Dave Chaplin: How firms can reach IR35 compliance quickly and effectively

Despite the Conservatives promise of a formal review into the Off-Payroll rules it now seems a done deal that the new legislation will take effect from April with very few changes. The Government is ploughing ahead with its plans to roll-out the reforms in an attempt to raise more taxes from what it calls ‘deemed employment’. The impact on contractors working in the private sector cannot be underestimated along with the impact on those companies that rely upon the skills of these on-demand flexible workers.  Off-Payroll compliance will prove vital to a firm’s continued engagement of contractors, who will naturally seek engagements where they can secure fair tax treatment that reflects their “outside IR35” status. Those mistreated are likely to quote increased rates, or seek work elsewhere.

A diligent, structured approach to compliance not only mitigates risk and appeases contractors, it also minimises the added administrative and financial burden of hiring “deemed employees”.  We are aware that many hirers are yet to put a robust compliance process in place to ensure they can retain their existing contracting talent.  Recruiters have warned it could lead to rife non-compliance and requested that the Government delays for a further year.  But, this valid plea has fallen on deaf ears. So, the challenge for hiring firms is to navigate the new Off-Payroll world without exposing themselves to an excessive administrative burden or financial risk. Whereas the latter two factors have contributed to concerns of widespread abuse of the legislation, an approach to compliance that mitigates risk and appeases all parties isn’t difficult to achieve. For companies yet to start.

Identify your limited company contractors

The first step is to identify those contractors who require assessing under the Off-Payroll rules. Enlist your recruiters’ help in identifying only the contractors engaged via a limited company and omit from this list any contractor leaving before April 2020.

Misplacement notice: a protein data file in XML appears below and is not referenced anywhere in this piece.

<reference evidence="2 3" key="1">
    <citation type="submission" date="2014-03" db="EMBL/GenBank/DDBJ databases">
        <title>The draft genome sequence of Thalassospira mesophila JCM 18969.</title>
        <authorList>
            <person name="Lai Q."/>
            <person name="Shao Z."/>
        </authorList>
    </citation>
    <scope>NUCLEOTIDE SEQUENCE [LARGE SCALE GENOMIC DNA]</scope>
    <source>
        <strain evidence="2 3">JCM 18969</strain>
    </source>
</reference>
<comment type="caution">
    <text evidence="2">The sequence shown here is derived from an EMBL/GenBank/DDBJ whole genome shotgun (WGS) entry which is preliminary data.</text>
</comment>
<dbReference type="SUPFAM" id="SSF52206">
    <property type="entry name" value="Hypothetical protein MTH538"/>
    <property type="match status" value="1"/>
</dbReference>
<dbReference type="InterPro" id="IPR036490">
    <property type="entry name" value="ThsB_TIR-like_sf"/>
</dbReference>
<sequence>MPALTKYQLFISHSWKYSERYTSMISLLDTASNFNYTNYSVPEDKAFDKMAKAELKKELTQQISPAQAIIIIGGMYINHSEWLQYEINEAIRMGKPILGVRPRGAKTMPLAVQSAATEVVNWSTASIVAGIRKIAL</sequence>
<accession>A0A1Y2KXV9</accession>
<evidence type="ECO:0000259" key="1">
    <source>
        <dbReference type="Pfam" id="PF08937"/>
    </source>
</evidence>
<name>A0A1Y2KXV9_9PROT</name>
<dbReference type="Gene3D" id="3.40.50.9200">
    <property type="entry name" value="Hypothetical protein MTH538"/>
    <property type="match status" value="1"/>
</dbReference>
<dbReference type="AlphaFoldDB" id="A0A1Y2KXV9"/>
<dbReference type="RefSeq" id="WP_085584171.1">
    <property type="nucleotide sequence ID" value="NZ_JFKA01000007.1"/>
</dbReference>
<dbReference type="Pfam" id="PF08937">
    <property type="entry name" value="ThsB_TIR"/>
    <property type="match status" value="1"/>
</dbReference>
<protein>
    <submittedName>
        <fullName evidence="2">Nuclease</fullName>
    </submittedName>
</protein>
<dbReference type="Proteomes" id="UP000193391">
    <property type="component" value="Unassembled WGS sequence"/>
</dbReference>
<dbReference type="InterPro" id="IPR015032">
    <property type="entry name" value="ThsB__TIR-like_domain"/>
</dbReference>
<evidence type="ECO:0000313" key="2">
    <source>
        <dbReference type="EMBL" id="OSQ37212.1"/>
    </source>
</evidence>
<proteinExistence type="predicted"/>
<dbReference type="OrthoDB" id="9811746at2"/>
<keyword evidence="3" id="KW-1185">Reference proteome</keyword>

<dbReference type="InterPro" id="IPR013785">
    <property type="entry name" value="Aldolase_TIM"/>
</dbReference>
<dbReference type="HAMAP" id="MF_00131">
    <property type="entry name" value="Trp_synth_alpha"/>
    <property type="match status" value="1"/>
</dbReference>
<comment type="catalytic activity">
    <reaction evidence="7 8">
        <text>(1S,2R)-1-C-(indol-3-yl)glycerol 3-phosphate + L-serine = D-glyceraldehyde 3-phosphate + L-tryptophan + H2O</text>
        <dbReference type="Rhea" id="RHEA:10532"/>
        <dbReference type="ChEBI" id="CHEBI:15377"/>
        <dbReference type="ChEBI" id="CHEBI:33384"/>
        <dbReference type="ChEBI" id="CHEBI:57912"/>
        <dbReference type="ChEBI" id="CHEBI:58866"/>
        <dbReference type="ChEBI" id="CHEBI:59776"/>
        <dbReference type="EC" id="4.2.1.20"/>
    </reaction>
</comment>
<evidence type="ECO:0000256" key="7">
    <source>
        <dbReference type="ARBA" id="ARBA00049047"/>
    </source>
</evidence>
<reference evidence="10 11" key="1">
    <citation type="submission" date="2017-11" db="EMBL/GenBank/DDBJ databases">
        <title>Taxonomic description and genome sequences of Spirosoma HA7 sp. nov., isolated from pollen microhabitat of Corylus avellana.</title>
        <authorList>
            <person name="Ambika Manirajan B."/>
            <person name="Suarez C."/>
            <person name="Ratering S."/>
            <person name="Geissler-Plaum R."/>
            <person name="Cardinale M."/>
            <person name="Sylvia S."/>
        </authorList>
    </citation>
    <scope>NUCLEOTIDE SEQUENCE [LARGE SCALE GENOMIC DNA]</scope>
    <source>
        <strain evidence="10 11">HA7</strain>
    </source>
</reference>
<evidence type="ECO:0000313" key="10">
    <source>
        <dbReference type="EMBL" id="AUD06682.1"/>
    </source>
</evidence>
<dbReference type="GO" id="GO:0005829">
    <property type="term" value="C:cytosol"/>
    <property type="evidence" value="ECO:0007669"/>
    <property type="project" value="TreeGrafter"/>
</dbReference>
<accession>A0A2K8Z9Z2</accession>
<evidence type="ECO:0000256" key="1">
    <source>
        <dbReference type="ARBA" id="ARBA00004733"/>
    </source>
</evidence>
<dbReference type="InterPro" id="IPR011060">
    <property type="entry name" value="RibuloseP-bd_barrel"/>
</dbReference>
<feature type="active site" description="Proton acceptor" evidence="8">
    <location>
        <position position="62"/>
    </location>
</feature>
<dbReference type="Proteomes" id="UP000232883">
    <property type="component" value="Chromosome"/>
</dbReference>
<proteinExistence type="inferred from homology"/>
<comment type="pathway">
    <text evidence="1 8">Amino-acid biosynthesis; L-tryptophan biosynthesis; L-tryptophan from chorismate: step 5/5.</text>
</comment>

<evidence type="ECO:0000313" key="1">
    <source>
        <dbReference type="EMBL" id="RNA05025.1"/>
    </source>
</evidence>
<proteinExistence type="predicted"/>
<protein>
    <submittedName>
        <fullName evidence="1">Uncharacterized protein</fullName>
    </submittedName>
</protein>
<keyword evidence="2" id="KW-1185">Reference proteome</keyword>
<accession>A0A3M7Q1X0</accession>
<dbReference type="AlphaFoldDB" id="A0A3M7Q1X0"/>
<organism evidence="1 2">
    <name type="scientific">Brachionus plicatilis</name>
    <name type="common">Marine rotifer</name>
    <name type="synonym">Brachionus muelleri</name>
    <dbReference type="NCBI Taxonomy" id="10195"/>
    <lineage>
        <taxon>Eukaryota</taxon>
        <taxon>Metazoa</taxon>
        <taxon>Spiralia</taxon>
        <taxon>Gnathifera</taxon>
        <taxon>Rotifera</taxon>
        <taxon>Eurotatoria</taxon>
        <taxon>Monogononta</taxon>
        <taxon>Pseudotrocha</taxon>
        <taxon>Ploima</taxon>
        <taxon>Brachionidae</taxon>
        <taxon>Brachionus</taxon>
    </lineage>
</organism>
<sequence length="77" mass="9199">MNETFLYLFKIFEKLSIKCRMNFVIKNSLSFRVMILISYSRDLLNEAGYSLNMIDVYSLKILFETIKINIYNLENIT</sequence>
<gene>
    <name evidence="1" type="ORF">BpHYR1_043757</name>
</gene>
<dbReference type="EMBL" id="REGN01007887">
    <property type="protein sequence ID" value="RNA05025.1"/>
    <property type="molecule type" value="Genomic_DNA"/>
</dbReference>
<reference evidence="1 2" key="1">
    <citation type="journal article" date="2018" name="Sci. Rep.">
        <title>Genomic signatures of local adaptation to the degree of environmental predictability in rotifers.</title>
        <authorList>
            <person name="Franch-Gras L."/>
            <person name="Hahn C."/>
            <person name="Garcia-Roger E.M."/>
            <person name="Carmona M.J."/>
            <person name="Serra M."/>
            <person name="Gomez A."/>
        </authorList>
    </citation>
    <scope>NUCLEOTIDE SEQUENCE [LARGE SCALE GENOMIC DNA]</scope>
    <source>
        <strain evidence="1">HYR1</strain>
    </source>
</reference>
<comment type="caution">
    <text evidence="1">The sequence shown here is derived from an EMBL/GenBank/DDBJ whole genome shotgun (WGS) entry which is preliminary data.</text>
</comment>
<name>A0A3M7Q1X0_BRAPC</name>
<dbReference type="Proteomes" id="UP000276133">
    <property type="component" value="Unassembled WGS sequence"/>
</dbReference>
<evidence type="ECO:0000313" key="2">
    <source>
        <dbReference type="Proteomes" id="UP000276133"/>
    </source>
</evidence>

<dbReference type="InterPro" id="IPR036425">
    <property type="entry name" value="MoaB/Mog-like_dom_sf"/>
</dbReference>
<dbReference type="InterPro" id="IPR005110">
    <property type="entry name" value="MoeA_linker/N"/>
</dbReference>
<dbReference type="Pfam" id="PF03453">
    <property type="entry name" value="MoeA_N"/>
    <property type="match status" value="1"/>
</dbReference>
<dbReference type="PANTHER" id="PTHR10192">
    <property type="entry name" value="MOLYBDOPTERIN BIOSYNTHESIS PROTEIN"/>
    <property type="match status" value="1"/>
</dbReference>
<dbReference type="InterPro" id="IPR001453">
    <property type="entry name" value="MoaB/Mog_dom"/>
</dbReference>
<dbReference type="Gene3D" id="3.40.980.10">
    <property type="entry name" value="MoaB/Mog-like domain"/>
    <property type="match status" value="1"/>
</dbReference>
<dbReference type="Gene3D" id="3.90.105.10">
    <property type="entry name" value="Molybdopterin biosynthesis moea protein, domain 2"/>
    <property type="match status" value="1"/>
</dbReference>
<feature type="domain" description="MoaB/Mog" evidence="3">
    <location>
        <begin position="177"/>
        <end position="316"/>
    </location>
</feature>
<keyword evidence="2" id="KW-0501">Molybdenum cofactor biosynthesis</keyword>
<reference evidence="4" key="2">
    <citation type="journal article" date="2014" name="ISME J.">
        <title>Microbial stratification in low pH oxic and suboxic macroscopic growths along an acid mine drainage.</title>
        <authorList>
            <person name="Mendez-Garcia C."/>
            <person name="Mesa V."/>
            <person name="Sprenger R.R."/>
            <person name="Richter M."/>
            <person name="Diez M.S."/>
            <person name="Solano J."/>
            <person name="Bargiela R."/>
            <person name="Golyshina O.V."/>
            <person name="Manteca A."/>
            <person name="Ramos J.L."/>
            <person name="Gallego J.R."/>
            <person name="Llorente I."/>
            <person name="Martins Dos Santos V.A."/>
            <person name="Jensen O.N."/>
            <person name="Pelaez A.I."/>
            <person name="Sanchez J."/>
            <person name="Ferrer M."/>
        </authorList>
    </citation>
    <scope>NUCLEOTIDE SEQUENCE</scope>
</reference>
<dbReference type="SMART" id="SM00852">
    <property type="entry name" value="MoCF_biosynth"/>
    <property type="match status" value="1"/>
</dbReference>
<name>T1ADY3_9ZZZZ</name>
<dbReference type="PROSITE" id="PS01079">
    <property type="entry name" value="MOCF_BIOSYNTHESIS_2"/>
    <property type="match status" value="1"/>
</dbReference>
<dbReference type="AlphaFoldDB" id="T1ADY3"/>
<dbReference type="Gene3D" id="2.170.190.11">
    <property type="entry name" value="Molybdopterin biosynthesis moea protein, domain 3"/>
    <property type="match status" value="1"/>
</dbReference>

Next, evaluate your workforce and group together contractors with similar working practices or contracts. Adopting a quality Off-Payroll compliance solution or provider is crucial, as they will help identify engagements that pose an IR35 risk and can advise you on the practicalities of altering any working conditions to mitigate any risk across the workforce.

Using your adopted compliance solution, carry out an initial assessment of your contractors based on the information at hand – the contract and the working conditions. The result will be key in informing the next steps, and answering questions such as:

  • What is the accumulative employment tax liability for ‘inside IR35’ contractors?
  • What status factors are imposing risk upon the company?
  • What projects are at most risk from the Off-Payroll rules?

 

Some contractors may be more expendable than others, and so you’ll have to identify those who need to be retained at all costs and prioritise addressing these engagements.

Plan for all eventualities

Having sought answers to the important questions and identified IR35 risk factors, you’ll be ready to establish a plan for your workforce going forward.  You might find that certain policy changes to contractor working practices are enough to mitigate IR35 risk effectively and allow a number of contractors to operate outside of IR35.